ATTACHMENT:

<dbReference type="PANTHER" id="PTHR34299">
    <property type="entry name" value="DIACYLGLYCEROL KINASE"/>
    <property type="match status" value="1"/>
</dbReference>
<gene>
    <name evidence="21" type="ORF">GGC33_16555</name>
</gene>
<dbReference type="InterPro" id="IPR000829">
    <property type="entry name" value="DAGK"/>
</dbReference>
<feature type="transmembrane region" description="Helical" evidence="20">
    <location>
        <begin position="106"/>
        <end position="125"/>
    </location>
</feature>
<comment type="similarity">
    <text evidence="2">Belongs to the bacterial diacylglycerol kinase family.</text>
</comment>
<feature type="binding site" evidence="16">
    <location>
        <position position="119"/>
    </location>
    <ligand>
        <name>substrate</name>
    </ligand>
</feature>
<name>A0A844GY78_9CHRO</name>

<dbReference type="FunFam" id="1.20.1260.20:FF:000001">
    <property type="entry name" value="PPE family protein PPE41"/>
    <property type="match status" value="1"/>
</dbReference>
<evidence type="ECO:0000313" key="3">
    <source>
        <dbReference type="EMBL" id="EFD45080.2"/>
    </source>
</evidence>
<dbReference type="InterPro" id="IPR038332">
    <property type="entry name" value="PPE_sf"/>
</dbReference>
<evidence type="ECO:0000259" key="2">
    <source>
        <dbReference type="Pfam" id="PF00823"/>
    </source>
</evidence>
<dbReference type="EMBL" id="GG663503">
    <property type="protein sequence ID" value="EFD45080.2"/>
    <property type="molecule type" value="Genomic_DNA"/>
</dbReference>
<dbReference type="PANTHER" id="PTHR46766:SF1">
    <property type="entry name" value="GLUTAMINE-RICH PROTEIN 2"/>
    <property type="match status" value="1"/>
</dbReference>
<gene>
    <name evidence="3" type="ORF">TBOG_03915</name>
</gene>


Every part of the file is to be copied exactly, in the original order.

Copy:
<dbReference type="PANTHER" id="PTHR34299">
    <property type="entry name" value="DIACYLGLYCEROL KINASE"/>
    <property type="match status" value="1"/>
</dbReference>
<gene>
    <name evidence="21" type="ORF">GGC33_16555</name>
</gene>
<dbReference type="InterPro" id="IPR000829">
    <property type="entry name" value="DAGK"/>
</dbReference>
<feature type="transmembrane region" description="Helical" evidence="20">
    <location>
        <begin position="106"/>
        <end position="125"/>
    </location>
</feature>
<comment type="similarity">
    <text evidence="2">Belongs to the bacterial diacylglycerol kinase family.</text>
</comment>
<feature type="binding site" evidence="16">
    <location>
        <position position="119"/>
    </location>
    <ligand>
        <name>substrate</name>
    </ligand>
</feature>
<name>A0A844GY78_9CHRO</name>

<dbReference type="FunFam" id="1.20.1260.20:FF:000001">
    <property type="entry name" value="PPE family protein PPE41"/>
    <property type="match status" value="1"/>
</dbReference>
<evidence type="ECO:0000313" key="3">
    <source>
        <dbReference type="EMBL" id="EFD45080.2"/>
    </source>
</evidence>
<dbReference type="InterPro" id="IPR038332">
    <property type="entry name" value="PPE_sf"/>
</dbReference>
<evidence type="ECO:0000259" key="2">
    <source>
        <dbReference type="Pfam" id="PF00823"/>
    </source>
</evidence>
<dbReference type="EMBL" id="GG663503">
    <property type="protein sequence ID" value="EFD45080.2"/>
    <property type="molecule type" value="Genomic_DNA"/>
</dbReference>
<dbReference type="PANTHER" id="PTHR46766:SF1">
    <property type="entry name" value="GLUTAMINE-RICH PROTEIN 2"/>
    <property type="match status" value="1"/>
</dbReference>
<gene>
    <name evidence="3" type="ORF">TBOG_03915</name>
</gene>